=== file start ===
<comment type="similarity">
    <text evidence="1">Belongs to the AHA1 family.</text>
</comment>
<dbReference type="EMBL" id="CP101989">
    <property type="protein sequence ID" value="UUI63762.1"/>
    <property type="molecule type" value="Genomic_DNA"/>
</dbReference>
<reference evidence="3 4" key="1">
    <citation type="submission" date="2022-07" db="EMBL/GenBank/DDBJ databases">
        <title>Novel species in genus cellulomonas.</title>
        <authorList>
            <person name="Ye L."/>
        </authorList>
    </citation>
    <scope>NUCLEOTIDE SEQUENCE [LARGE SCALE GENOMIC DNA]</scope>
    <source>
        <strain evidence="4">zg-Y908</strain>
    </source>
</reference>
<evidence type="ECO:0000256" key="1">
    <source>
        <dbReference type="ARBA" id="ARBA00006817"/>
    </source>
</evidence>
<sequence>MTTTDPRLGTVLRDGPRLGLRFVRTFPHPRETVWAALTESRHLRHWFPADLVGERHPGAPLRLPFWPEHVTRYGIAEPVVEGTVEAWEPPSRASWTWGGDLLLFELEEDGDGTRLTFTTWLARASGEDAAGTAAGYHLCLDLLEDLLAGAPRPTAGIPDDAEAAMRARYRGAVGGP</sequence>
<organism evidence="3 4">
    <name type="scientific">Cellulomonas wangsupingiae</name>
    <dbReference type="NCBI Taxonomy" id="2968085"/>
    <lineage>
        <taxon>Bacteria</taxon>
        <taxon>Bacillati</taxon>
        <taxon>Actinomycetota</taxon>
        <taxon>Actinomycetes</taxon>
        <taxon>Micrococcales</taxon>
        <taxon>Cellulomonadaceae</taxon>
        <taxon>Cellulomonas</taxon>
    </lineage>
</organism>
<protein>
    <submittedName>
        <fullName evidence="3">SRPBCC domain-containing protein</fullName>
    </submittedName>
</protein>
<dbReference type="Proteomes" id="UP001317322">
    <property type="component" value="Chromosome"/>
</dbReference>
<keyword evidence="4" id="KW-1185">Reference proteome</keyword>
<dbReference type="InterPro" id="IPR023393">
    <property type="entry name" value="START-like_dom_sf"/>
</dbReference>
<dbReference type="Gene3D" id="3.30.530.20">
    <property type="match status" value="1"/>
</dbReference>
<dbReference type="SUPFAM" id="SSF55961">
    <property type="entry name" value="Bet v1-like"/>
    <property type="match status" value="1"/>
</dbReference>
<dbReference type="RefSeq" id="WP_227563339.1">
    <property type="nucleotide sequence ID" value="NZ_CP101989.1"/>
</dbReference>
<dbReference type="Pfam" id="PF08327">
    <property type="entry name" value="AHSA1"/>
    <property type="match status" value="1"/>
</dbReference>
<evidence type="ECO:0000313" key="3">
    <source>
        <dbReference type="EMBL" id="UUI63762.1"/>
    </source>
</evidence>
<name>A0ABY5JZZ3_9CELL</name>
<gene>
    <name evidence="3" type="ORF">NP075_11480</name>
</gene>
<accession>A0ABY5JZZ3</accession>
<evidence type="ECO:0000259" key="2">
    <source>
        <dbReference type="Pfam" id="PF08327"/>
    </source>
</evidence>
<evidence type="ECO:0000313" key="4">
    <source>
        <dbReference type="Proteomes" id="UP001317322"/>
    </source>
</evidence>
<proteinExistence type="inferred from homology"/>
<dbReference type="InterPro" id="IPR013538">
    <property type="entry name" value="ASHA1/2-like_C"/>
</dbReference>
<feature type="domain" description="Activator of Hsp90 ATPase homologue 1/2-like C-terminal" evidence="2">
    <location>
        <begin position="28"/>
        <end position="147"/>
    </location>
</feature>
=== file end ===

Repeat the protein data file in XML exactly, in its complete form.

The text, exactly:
<comment type="similarity">
    <text evidence="1">Belongs to the AHA1 family.</text>
</comment>
<dbReference type="EMBL" id="CP101989">
    <property type="protein sequence ID" value="UUI63762.1"/>
    <property type="molecule type" value="Genomic_DNA"/>
</dbReference>
<reference evidence="3 4" key="1">
    <citation type="submission" date="2022-07" db="EMBL/GenBank/DDBJ databases">
        <title>Novel species in genus cellulomonas.</title>
        <authorList>
            <person name="Ye L."/>
        </authorList>
    </citation>
    <scope>NUCLEOTIDE SEQUENCE [LARGE SCALE GENOMIC DNA]</scope>
    <source>
        <strain evidence="4">zg-Y908</strain>
    </source>
</reference>
<evidence type="ECO:0000256" key="1">
    <source>
        <dbReference type="ARBA" id="ARBA00006817"/>
    </source>
</evidence>
<sequence>MTTTDPRLGTVLRDGPRLGLRFVRTFPHPRETVWAALTESRHLRHWFPADLVGERHPGAPLRLPFWPEHVTRYGIAEPVVEGTVEAWEPPSRASWTWGGDLLLFELEEDGDGTRLTFTTWLARASGEDAAGTAAGYHLCLDLLEDLLAGAPRPTAGIPDDAEAAMRARYRGAVGGP</sequence>
<organism evidence="3 4">
    <name type="scientific">Cellulomonas wangsupingiae</name>
    <dbReference type="NCBI Taxonomy" id="2968085"/>
    <lineage>
        <taxon>Bacteria</taxon>
        <taxon>Bacillati</taxon>
        <taxon>Actinomycetota</taxon>
        <taxon>Actinomycetes</taxon>
        <taxon>Micrococcales</taxon>
        <taxon>Cellulomonadaceae</taxon>
        <taxon>Cellulomonas</taxon>
    </lineage>
</organism>
<protein>
    <submittedName>
        <fullName evidence="3">SRPBCC domain-containing protein</fullName>
    </submittedName>
</protein>
<dbReference type="Proteomes" id="UP001317322">
    <property type="component" value="Chromosome"/>
</dbReference>
<keyword evidence="4" id="KW-1185">Reference proteome</keyword>
<dbReference type="InterPro" id="IPR023393">
    <property type="entry name" value="START-like_dom_sf"/>
</dbReference>
<dbReference type="Gene3D" id="3.30.530.20">
    <property type="match status" value="1"/>
</dbReference>
<dbReference type="SUPFAM" id="SSF55961">
    <property type="entry name" value="Bet v1-like"/>
    <property type="match status" value="1"/>
</dbReference>
<dbReference type="RefSeq" id="WP_227563339.1">
    <property type="nucleotide sequence ID" value="NZ_CP101989.1"/>
</dbReference>
<dbReference type="Pfam" id="PF08327">
    <property type="entry name" value="AHSA1"/>
    <property type="match status" value="1"/>
</dbReference>
<evidence type="ECO:0000313" key="3">
    <source>
        <dbReference type="EMBL" id="UUI63762.1"/>
    </source>
</evidence>
<name>A0ABY5JZZ3_9CELL</name>
<gene>
    <name evidence="3" type="ORF">NP075_11480</name>
</gene>
<accession>A0ABY5JZZ3</accession>
<evidence type="ECO:0000259" key="2">
    <source>
        <dbReference type="Pfam" id="PF08327"/>
    </source>
</evidence>
<evidence type="ECO:0000313" key="4">
    <source>
        <dbReference type="Proteomes" id="UP001317322"/>
    </source>
</evidence>
<proteinExistence type="inferred from homology"/>
<dbReference type="InterPro" id="IPR013538">
    <property type="entry name" value="ASHA1/2-like_C"/>
</dbReference>
<feature type="domain" description="Activator of Hsp90 ATPase homologue 1/2-like C-terminal" evidence="2">
    <location>
        <begin position="28"/>
        <end position="147"/>
    </location>
</feature>